RAIZ - Zimbabwe

In Zimbabwe, the cropping systems of smallholder farmers are mainly maize-based and subject to erratic weather conditions. Ninety percent of farmers control less than four ha and most suffer particularly from low productivity. Yet, in several agro-ecological zones of the country, the biophysical environment is favourable to an agriculture capable of feeding farmers and producing surpluses. The challenge of agro-ecological intensification (AEI) is to increase food production from existing agricultural land in a way that has a low environmental impact so as not to compromise the ability of future generations to meet their needs.

Liquidity constraints and the risk of investing time and money with no return on investment are generally identified as the most significant barriers to intensification. Access to credit and the possibility of securing investments thus appear to be key instruments for promoting technological change. However, other constraints (labour, equipment, etc.) may play an essential role and require other types of intervention. Moreover, defining the practical modalities of these instruments requires adjustment to the real conditions of producers. In particular, work in behavioural economics has shown that certain cognitive or decisional biases can lead farmers to radically different behaviours under the effect of small changes (nudges) in the instruments offered to farmers.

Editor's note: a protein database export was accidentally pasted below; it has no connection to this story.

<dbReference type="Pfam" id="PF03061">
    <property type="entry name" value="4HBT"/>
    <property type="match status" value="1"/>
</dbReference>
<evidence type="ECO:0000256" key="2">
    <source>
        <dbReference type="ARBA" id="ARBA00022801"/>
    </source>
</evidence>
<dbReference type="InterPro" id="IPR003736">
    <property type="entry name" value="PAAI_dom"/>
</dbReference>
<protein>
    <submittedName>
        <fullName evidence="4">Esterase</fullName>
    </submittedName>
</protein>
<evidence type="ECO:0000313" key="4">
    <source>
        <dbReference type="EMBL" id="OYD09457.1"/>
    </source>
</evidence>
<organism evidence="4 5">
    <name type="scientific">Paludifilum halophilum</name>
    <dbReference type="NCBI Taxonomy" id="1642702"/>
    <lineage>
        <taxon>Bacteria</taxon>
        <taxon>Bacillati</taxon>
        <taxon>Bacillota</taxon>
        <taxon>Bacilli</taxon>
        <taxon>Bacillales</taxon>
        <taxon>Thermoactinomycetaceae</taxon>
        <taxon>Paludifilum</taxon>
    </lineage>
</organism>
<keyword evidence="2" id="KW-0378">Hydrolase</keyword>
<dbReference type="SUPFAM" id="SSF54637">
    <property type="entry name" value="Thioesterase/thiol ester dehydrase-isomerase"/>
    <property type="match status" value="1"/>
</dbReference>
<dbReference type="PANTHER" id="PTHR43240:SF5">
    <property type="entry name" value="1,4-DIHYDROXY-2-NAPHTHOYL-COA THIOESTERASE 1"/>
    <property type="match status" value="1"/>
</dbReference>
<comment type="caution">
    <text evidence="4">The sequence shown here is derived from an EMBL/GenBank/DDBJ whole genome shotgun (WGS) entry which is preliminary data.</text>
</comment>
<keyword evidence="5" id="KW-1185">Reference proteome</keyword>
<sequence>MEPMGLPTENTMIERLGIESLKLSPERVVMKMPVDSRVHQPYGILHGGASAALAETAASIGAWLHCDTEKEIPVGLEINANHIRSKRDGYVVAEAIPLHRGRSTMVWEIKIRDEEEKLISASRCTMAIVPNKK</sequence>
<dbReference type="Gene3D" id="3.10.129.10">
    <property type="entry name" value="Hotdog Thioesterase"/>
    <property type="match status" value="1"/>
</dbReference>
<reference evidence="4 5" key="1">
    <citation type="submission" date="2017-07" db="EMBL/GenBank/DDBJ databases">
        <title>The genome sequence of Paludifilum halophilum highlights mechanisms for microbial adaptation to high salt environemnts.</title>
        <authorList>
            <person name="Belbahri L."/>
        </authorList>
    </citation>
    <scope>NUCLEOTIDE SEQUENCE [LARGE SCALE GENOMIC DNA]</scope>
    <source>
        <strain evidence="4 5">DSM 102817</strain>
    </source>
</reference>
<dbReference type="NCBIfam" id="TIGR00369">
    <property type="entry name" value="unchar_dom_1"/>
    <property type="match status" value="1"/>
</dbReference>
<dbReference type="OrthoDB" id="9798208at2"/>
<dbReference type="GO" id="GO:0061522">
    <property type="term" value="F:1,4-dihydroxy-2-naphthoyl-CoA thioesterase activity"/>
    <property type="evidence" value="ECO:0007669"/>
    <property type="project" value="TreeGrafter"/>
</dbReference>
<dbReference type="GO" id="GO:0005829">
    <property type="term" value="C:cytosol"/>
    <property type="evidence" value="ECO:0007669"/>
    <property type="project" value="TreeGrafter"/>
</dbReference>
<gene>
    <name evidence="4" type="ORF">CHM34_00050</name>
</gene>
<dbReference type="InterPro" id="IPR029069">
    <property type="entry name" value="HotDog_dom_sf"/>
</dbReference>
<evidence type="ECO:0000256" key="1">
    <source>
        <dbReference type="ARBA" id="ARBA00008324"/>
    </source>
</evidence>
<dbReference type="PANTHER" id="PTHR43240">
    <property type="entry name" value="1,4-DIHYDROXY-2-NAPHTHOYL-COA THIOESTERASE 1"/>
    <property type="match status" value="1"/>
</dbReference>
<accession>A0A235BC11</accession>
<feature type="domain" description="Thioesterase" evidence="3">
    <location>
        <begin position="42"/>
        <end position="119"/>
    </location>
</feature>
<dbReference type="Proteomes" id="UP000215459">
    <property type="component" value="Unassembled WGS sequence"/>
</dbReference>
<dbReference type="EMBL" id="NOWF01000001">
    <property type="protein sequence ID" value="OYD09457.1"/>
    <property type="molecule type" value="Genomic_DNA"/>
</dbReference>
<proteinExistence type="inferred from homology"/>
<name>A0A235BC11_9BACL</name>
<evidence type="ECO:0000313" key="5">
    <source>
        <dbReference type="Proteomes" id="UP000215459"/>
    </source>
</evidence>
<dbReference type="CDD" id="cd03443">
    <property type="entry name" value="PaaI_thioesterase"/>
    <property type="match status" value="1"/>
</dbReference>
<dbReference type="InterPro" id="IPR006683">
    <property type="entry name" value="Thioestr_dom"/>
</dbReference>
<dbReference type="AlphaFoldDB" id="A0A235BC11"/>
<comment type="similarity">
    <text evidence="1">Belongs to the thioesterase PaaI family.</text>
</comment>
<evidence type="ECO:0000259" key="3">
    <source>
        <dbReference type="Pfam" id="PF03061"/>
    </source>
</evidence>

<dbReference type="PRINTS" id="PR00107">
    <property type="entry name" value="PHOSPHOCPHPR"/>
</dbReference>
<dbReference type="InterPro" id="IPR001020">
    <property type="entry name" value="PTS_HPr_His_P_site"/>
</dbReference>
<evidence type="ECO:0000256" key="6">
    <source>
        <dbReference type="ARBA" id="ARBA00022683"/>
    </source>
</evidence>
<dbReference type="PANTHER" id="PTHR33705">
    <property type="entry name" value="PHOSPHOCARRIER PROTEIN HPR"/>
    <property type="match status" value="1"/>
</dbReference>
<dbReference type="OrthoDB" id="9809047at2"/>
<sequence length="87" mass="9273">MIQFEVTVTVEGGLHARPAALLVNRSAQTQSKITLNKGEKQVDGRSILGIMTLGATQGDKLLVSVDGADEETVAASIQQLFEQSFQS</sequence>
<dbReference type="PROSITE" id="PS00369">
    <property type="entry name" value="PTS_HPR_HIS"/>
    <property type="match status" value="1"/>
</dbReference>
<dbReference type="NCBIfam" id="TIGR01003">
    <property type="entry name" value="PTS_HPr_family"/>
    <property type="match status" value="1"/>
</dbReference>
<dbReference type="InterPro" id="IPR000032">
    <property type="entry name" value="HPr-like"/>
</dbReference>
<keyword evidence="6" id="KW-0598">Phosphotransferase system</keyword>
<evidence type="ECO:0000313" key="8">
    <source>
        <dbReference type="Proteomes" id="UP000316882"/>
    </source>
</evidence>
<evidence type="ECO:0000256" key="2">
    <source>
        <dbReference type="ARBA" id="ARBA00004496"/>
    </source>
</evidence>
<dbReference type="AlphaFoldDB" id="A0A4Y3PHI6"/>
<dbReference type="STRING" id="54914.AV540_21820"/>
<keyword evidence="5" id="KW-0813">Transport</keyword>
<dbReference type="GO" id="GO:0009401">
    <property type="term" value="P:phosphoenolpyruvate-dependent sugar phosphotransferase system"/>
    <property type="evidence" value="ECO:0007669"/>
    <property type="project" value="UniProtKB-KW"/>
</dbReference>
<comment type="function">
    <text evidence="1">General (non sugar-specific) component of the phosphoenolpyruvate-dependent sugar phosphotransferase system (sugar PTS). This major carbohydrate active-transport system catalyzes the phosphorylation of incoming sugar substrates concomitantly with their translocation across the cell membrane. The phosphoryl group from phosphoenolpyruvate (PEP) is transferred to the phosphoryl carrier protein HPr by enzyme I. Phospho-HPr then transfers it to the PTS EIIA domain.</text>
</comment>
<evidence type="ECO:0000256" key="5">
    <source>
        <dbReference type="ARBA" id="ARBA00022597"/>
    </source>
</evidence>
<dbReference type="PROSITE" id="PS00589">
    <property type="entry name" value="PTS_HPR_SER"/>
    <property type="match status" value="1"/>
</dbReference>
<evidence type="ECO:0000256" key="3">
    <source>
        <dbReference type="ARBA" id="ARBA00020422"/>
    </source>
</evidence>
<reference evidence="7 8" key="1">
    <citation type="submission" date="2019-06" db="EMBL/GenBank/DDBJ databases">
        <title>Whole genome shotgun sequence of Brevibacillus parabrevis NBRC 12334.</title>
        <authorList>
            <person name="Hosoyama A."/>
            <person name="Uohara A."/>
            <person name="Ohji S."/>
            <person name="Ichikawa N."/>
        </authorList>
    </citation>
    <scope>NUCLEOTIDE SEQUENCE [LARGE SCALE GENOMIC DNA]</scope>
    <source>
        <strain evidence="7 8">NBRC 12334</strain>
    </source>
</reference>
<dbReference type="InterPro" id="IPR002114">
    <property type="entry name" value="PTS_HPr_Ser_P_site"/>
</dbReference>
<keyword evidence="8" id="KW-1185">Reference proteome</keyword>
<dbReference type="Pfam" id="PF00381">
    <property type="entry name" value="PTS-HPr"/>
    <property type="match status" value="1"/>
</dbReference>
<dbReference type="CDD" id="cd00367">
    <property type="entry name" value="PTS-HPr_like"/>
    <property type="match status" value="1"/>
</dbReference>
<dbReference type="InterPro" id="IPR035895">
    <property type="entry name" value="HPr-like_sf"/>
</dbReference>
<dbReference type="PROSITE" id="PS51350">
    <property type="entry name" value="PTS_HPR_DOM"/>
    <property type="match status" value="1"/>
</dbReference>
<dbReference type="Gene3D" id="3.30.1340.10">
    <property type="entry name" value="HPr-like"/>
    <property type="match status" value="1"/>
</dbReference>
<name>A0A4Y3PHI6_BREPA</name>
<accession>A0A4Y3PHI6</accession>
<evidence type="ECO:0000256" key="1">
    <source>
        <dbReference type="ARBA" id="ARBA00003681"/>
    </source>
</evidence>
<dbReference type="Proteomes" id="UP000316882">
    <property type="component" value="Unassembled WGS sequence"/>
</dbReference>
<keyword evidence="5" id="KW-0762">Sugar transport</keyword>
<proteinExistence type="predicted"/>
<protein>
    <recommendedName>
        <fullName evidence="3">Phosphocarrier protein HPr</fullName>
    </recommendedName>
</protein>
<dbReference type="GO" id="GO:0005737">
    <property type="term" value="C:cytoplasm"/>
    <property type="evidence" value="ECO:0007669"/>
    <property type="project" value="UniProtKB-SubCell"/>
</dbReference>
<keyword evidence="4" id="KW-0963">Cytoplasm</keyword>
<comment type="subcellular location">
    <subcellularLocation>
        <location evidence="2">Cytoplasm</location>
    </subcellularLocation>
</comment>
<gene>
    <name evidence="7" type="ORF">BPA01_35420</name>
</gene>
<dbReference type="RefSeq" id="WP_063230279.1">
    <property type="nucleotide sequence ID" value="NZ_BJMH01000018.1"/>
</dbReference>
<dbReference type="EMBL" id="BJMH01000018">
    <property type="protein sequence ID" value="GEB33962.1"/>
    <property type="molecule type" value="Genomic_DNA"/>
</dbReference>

Therefore, we will study farmers’ preferences in terms of technologies and instruments to accompany them in order to assess the most suitable technologies and accompanying measures that can facilitate adoption of sustainable technologies.

Damien Jourdain
Damien Jourdain
Agricultural and Natural Resources Economist

My research interests include technical change, use of natural resources by farming households, environmental valuation